Why Monitor Cash Flows?
While we can try to estimate how many sales we will earn, the real figures we need to monitor is the actual cash in our bank accounts. Some clients might pay slower than expected. Some projects might take longer than expected, delaying the final payment. In short, we need to predict the flow of actual cash flowing into as well as out of a business.
A cash flow statement is the most important financial statement because it determines your ability to meet monthly expenses when they are due. It also helps plan your financial growth and determine if you need to adjust your business model. It also will help to determine if you need to obtain financing.
Cash flow does NOT necessarily equate to profit, but it shows if your business is sustainable. At some point, you will need to start paying yourself if your business is to be sustainable. Cash flow is the centre piece that tells the story of how your business will unfold.
Remember, cash flow is more than just numbers: it translates into actions you need to take and helps you determine your priorities.
As with all financial forecasts, this is a projection, so you will need to make some assumptions. To construct cash flow, you need to identify where the money is coming from, where the money is going, calculate the monthly net cash flow, and determine the monthly cumulative cash flow.
Forecast the flow of cash receipt and disbursement during a business year.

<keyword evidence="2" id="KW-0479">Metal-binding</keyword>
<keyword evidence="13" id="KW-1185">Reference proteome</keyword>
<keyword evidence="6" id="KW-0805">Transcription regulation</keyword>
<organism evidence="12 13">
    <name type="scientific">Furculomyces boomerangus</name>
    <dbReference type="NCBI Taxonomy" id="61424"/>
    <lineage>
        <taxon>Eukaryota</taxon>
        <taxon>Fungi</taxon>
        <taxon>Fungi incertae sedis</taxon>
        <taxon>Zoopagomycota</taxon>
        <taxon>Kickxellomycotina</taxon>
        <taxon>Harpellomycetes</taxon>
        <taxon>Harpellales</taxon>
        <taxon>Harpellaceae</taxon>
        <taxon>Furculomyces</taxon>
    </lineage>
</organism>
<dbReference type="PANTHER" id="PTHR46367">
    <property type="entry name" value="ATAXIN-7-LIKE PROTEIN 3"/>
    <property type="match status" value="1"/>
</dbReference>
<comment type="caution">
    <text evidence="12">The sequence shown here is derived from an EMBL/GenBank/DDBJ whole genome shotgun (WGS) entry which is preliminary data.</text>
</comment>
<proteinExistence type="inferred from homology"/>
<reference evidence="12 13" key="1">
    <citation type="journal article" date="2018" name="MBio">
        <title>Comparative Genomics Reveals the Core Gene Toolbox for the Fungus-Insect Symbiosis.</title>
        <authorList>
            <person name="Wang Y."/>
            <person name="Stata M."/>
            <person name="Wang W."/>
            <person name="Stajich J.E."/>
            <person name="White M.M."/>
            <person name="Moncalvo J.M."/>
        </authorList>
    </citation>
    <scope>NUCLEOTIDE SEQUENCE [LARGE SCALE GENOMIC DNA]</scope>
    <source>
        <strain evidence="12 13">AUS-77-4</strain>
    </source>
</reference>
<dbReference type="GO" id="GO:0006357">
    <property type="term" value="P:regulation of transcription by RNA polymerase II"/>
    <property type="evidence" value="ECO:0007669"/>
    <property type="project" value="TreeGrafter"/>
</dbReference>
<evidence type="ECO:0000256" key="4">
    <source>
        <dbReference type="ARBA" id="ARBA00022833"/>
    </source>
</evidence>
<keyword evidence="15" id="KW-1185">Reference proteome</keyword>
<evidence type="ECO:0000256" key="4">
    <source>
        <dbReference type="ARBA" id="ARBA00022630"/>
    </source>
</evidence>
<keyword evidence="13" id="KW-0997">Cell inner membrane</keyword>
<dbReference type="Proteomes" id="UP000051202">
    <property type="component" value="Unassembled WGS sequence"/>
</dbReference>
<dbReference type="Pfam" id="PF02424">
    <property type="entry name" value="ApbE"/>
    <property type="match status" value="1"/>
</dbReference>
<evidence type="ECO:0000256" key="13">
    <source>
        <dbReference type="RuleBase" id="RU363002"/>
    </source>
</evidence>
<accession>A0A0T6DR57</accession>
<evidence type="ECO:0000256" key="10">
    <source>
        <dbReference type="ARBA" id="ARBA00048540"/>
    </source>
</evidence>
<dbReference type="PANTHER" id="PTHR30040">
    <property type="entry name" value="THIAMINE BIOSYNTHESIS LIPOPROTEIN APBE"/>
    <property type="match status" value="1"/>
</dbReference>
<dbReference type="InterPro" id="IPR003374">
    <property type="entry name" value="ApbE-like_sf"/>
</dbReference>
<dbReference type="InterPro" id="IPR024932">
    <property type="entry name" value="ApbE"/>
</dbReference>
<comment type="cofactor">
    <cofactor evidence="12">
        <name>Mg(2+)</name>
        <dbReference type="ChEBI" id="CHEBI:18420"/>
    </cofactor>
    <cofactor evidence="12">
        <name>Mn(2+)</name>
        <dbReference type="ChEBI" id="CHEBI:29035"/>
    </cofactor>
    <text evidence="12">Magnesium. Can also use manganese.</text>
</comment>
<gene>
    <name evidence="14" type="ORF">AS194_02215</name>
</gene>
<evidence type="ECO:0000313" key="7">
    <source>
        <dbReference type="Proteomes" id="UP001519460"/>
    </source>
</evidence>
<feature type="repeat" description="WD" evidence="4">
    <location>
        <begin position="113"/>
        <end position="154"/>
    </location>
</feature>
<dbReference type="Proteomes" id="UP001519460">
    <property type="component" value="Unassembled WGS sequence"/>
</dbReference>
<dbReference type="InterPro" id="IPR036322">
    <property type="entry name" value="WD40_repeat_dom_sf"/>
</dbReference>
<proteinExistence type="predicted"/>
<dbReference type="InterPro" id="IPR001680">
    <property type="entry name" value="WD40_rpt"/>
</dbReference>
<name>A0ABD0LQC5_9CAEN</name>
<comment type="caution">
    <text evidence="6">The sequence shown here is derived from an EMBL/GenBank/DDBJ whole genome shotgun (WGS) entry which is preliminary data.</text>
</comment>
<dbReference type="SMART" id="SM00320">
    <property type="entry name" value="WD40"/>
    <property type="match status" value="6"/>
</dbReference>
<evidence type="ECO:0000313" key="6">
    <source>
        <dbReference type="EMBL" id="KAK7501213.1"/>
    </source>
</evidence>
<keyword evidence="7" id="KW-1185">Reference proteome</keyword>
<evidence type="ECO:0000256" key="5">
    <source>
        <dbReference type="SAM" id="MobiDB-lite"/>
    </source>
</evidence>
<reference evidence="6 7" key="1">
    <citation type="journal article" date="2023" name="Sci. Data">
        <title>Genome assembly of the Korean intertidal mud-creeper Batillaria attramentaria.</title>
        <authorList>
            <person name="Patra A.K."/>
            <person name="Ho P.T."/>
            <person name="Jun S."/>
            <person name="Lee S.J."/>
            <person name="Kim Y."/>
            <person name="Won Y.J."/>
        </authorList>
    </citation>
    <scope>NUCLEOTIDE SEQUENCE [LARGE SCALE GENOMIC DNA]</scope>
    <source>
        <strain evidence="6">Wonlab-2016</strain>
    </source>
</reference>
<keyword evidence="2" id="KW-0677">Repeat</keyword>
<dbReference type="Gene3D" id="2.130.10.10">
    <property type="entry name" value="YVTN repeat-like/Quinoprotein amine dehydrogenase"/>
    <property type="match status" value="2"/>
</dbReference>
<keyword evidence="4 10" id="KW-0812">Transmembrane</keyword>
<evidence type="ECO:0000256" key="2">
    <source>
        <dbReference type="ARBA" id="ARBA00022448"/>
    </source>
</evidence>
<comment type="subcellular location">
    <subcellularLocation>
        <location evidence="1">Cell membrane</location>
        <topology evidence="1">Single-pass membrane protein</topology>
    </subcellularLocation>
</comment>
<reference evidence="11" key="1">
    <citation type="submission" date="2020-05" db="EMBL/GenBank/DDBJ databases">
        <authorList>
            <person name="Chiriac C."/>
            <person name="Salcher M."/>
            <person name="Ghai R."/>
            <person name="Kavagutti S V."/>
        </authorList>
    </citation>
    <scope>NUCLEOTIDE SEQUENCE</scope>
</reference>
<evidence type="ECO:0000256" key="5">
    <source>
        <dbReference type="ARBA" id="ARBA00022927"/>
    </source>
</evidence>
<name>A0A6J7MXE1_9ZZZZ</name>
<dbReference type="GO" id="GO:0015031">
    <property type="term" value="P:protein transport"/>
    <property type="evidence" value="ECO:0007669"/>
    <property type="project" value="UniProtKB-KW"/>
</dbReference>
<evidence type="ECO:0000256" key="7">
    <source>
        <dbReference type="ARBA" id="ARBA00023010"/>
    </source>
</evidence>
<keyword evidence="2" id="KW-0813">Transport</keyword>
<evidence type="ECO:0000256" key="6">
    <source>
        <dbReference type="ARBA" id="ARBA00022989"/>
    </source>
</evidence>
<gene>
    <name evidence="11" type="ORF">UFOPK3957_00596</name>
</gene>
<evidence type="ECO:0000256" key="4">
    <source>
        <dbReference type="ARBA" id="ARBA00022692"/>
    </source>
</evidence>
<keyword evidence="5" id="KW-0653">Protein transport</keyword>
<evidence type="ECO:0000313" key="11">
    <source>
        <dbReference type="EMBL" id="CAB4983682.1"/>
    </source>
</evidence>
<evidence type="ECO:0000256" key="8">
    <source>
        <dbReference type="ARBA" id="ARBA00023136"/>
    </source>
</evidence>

Read this article to learn 10 critical cash flow rules: [https://www.entrepreneur.com/article/187366 ]
When done, we’ll learn how to calculate your monthly cash flow and the accumulated balance of cash in your bank for Year 1.
What to Monitor
The types of cash to monitor are both those that flow in and flow out. Here is a summary:
* In the event you will have a loan, you need to consider debt payments on a monthly basis. Use this loan repayment calculator to determine your monthly payments: https://apps.royalbank.com/uaw0/personalloans/payment
** An owner’s draw is what you will pay yourself, assuming you are not an employee of your own corporation. If you are incorporated and take out money in lump sums, you can re-name this withdrawal as “Shareholder’s Loan”, and you have to clear those loans regularly. Or you can simply label it as ‘Due to/(From) Shareholder”
Creating a Cashflow Statement
Below is a sample and worksheet to create your cashflow statement. Follow Jake’s example and assumptions to calculate when you think money will flow into and out of your business.
Then review the final cashflow prediction to determine if you can improve it, consider a different business model or require financial support.
Download Jake’s cashflow forecast reports and refer to it as you go through each of the steps of the worksheet.
Download the Cashflow Forecast worksheet to determine your monthly and accumulated cashflow for Year 1. You will have to provide Year 2 for the business plan requirements.
Note: Feel free to set this up in an Excel spreadsheet with formulas if you are comfortable with that software.